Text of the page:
Taiwan to prosecute case to join CPTPP – Mirage News

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House of Representatives

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The representative of the Taipei Economic and Cultural Office in Australia will appear at an Australian parliamentary inquiry to explain Taiwan’s interest in becoming a member of the Comprehensive and Progressive Agreement for Trans-Pacific Partnership (CPTPP).

Sub-Committee Chair, Member for Fairfax Ted O’Brien said he looks forward to hearing from the representatives of Taiwan.

“Only three prospective members have lodged a formal application to join the CPTPP – the United Kingdom, the People’s Republic of China and Taiwan,” Mr O’Brien said.

“The Committee has received an overwhelming number of submissions in support of Taiwan acceding into the CPTPP.

“This hearing provides an opportunity for Taiwan’s top diplomat to prosecute Taiwan’s own case for joining this vitally important trade agreement.”

The CPTPP agreement signed in 2018 is a trade bloc of 11 countries that includes Australia and is an export market of 500 million consumers worth nearly $14 trillion.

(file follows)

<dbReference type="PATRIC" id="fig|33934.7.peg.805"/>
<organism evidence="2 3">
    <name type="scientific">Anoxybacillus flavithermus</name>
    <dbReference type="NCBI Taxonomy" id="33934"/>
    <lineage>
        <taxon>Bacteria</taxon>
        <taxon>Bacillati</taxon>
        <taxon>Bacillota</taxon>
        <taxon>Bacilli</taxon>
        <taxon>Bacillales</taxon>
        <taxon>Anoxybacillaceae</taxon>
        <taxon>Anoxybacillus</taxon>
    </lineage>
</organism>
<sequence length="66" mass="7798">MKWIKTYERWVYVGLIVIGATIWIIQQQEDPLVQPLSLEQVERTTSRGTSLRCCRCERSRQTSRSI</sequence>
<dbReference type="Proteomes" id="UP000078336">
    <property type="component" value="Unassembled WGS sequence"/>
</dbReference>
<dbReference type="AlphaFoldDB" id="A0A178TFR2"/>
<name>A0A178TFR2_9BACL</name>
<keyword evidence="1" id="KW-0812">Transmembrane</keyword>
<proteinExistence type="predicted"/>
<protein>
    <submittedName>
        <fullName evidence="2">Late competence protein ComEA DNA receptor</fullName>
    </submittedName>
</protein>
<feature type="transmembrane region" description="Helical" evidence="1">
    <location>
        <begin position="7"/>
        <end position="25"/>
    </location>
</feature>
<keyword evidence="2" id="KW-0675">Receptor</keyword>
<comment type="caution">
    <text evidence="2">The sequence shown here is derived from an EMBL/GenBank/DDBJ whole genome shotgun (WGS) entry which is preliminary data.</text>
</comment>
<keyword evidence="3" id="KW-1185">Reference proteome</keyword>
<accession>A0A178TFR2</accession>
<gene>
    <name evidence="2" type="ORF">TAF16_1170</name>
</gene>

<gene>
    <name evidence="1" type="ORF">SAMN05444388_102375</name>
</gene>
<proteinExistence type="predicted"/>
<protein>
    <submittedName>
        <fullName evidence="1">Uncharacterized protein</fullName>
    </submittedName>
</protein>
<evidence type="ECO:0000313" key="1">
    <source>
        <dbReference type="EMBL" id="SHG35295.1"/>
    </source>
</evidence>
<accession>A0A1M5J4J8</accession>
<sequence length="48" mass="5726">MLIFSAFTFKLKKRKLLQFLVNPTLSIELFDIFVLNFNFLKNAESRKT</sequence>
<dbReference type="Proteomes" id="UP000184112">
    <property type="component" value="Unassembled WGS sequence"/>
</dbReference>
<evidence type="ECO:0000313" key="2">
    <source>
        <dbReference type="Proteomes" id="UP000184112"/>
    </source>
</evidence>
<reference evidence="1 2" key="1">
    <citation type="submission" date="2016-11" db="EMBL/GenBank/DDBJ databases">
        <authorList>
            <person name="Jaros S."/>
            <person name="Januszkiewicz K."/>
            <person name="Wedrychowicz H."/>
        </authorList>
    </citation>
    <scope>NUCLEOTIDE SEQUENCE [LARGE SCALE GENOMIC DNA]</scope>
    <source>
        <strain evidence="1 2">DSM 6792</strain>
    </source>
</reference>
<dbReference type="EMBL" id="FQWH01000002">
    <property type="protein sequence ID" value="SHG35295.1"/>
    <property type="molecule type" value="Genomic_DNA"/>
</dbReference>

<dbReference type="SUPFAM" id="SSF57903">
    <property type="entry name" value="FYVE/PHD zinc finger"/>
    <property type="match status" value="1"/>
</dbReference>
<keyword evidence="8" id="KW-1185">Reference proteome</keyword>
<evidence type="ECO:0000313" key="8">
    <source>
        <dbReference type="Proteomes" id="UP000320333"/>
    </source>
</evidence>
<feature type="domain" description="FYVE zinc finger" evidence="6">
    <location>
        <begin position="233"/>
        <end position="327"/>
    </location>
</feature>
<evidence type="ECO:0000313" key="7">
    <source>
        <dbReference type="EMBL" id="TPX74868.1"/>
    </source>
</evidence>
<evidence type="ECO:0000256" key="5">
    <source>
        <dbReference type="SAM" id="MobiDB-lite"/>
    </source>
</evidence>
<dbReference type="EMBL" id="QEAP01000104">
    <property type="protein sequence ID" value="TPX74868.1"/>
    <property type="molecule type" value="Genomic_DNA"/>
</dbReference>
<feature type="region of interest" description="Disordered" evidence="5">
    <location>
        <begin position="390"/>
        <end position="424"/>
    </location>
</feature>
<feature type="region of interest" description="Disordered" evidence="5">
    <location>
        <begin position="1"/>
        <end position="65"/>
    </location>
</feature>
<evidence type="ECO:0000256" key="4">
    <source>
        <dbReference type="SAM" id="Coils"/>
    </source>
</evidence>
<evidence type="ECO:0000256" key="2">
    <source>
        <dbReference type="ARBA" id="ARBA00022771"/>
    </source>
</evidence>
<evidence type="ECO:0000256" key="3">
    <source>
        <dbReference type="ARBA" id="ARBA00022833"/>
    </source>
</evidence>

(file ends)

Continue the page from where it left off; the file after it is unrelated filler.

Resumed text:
The parliamentary inquiry by the Trade Sub-Committee of the Joint Standing Committee on Foreign Affairs, Defence and Trade will examine the scope for expanding the CPTPP beyond the existing membership of Australia, Canada, Japan, Mexico, New Zealand, Singapore, Vietnam, Brunei Darussalam, Chile, Malaysia and Peru and the merits of quite different economies seeking to join the trade bloc such as the People’s Republic of China, the United Kingdom and the most recent applicant Taiwan.

The committee has heard previously from a range of corporations, business chambers and individuals in both Australia and in Taiwan such as the representatives of the Australia-Taiwan Business Council, the Taiwanese Chamber of Commerce in Australia, Taiwanese Chambers of Commerce in Oceania, the Australia New Zealand Chamber of Commerce in Taipei, Chinese International Economic Cooperation Association Taiwan, the CPC Corporation Taiwan, and the Bankers Association of the R.O.C and many others seeking closer trade links.

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